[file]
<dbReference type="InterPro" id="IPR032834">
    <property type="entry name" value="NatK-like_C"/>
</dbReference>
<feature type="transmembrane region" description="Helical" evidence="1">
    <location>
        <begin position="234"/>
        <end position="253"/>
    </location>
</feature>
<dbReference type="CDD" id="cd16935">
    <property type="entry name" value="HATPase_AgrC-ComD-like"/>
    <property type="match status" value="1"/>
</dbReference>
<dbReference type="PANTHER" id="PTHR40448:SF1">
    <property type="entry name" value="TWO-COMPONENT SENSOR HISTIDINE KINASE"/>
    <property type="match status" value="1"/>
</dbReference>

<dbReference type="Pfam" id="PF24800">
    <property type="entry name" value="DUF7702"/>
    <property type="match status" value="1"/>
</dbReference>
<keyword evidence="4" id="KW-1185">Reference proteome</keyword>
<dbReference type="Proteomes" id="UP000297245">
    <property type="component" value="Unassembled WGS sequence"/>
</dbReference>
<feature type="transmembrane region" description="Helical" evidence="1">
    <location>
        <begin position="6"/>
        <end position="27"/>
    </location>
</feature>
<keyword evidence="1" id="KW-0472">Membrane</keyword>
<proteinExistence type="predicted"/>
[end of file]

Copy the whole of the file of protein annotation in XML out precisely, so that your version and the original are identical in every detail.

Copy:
<dbReference type="InterPro" id="IPR032834">
    <property type="entry name" value="NatK-like_C"/>
</dbReference>
<feature type="transmembrane region" description="Helical" evidence="1">
    <location>
        <begin position="234"/>
        <end position="253"/>
    </location>
</feature>
<dbReference type="CDD" id="cd16935">
    <property type="entry name" value="HATPase_AgrC-ComD-like"/>
    <property type="match status" value="1"/>
</dbReference>
<dbReference type="PANTHER" id="PTHR40448:SF1">
    <property type="entry name" value="TWO-COMPONENT SENSOR HISTIDINE KINASE"/>
    <property type="match status" value="1"/>
</dbReference>

<dbReference type="Pfam" id="PF24800">
    <property type="entry name" value="DUF7702"/>
    <property type="match status" value="1"/>
</dbReference>
<keyword evidence="4" id="KW-1185">Reference proteome</keyword>
<dbReference type="Proteomes" id="UP000297245">
    <property type="component" value="Unassembled WGS sequence"/>
</dbReference>
<feature type="transmembrane region" description="Helical" evidence="1">
    <location>
        <begin position="6"/>
        <end position="27"/>
    </location>
</feature>
<keyword evidence="1" id="KW-0472">Membrane</keyword>
<proteinExistence type="predicted"/>